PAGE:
I decided, after listening to an interview of Ellen Langer, to read more about her mindfulness research. Having done so, I certainly appreciate her insight into mindfulness generally, and for education specifically, but I’m skeptical about her proposed solutions.
Her research, Langer explains, focuses on the costs of mindlessness and the benefits, including greater control and more opportunities, of mindfulness. “Mindlessness,” she (2014) maintains, is “pervasive” and contributes to “virtually all of our problems” (xiii). Mindfulness, which as Langer understands it involves attention to context and variability, creates heightened awareness of and more control over contexts, as well as increased authenticity, new possibilities, and more hope and change (xviii, xxv-xxvi). Moreover, it can make work more like play and play as important as work, and it can lead to changes in the ways see others and ourselves, as well as our health, abilities, and even happiness (xxvi).
I was especially interested in her work with education. Schools, she (2016) argues, teach mindlessness by encouraging the pursuit or acceptance of knowledge as absolute and the evaluation of others and ourselves. In particular, this educational mindlessness results from an emphasis upon basic skills and rote memorization, a misunderstanding of distraction as inattention, and a misrepresentation of learning as work and intelligence as either a correspondence between perception and environment or an ability to achieve specific outcomes.
Langer generally promotes the notion that instruction should suggest that learning is not absolute but conditional. At the same time, she specifically suggests that evaluations, especially stressful ones, should be eliminated or at least described as representing specific criteria for limited use and not reflecting general abilities and that assessments should measure the knowledge students have instead of knowledge they lack. In addition, she encourages teachers, parents, employers, and others to seek different perspectives in responses from students, children, employees, and others, and she suggests the usefulness of uncertainty, which is a realistic condition of different and changing perspectives.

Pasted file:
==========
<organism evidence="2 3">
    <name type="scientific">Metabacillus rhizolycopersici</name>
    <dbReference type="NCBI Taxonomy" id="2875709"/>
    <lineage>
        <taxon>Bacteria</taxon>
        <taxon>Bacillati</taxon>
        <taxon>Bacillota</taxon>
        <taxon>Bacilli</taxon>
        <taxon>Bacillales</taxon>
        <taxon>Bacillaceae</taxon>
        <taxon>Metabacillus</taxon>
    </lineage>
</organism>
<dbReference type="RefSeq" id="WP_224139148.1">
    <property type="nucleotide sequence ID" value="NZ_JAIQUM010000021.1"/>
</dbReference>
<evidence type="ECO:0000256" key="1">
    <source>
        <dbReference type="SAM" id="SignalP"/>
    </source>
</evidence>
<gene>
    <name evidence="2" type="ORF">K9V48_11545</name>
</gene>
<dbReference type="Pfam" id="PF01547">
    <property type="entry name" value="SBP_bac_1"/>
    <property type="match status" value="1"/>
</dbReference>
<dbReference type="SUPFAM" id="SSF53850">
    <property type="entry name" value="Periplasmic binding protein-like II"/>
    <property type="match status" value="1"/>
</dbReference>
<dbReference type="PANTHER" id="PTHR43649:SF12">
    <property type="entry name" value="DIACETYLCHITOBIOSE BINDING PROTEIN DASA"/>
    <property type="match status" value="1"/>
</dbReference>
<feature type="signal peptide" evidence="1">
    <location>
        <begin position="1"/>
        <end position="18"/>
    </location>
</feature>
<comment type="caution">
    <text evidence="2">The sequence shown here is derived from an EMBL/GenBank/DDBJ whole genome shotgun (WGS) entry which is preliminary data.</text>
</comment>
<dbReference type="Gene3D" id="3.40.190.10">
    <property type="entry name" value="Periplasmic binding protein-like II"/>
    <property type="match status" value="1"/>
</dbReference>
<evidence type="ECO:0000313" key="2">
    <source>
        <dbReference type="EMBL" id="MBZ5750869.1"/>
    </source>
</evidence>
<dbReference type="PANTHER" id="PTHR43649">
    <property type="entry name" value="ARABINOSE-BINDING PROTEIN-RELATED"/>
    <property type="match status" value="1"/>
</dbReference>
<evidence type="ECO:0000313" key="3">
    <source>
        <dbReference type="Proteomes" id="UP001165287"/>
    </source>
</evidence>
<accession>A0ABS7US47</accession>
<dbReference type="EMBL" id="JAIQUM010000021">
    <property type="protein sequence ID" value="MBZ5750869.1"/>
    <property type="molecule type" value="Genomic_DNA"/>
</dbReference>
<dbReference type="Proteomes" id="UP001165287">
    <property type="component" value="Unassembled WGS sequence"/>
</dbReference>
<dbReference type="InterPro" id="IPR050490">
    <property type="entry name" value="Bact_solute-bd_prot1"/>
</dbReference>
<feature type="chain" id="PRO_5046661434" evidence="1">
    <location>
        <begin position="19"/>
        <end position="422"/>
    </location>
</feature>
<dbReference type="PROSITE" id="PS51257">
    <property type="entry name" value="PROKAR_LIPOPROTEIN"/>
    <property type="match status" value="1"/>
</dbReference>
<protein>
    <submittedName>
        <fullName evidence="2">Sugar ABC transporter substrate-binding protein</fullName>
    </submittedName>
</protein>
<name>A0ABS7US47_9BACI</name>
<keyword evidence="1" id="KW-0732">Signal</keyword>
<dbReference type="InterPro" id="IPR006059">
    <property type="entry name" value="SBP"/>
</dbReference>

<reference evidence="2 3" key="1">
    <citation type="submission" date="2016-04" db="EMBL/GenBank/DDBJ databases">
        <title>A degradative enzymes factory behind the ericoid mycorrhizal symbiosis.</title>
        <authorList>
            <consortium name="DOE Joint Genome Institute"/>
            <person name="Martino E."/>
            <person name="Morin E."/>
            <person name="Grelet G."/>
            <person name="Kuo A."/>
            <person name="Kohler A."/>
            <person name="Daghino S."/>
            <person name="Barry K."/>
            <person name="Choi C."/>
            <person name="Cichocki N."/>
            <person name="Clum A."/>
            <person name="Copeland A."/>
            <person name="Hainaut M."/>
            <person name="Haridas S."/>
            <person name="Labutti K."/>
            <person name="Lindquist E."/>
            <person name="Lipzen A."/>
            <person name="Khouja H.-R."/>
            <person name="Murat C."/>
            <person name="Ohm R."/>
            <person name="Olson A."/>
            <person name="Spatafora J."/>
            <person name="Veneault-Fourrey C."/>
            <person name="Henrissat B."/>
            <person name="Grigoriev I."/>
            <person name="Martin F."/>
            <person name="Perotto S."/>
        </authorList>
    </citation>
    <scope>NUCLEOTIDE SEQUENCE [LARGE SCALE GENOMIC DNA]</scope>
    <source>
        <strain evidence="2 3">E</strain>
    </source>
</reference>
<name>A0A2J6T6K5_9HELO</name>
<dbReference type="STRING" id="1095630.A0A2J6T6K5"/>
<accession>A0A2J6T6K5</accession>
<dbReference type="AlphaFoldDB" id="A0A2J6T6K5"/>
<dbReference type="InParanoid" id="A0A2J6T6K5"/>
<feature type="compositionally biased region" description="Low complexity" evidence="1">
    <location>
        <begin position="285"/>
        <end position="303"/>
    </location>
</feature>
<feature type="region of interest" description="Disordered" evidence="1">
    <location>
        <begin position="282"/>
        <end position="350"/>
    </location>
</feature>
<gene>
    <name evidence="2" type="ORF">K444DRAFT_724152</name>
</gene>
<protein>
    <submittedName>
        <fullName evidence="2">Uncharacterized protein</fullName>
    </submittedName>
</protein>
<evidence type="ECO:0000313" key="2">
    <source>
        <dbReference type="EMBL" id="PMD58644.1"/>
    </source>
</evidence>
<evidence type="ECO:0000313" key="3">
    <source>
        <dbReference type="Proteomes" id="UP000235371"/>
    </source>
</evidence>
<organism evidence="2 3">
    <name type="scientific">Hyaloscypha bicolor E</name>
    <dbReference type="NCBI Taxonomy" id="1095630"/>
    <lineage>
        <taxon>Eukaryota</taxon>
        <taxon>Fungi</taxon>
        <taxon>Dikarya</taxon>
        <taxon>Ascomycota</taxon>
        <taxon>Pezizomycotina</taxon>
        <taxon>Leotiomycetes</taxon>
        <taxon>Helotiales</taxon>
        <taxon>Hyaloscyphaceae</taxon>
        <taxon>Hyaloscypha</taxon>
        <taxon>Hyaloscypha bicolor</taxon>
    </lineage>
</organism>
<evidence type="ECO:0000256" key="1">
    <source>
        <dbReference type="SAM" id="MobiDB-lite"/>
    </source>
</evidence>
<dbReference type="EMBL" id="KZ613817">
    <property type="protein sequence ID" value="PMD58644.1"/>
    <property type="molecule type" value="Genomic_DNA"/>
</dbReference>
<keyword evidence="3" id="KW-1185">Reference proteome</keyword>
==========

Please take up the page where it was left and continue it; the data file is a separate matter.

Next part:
I can certainly see the value in these and other insights into meaning-making and mindful learning. At the same time, I am hesitant less as a result of disagreement and more as an outcome of experience. For more than a quarter of a century, I’ve been working with adults on producing and consuming texts, and I’ve often found these students to resist contingent and constructed meaning. They seem more satisfied when they think I’m suggesting something transcendental and absolute, and they are bewildered when they believe I’m offering something more local and specific, in which case they often conclude that I’m just confusing.
That means more conflict and increased cost, which makes me less inclined to approach my courses in these ways. Such perspectives might have more intellectual integrity — these seem most consistent with the world of ideas as I know it — but, as approaches, represent complication and challenge, and might actually inhibit learning, at least in exigencies of fifteen- to sixteen-week semesters of most American universities.
And in such spaces today, student consumers, administrator managers seem to suggest, are always right. Who wants to be on the wrong side of that?
Langer, Ellen J. 2016. The Power of Mindful Learning. 2nd ed. Boston: Da Capo Press.
—. 2014. Mindfulness. Boston: Da Capo Press.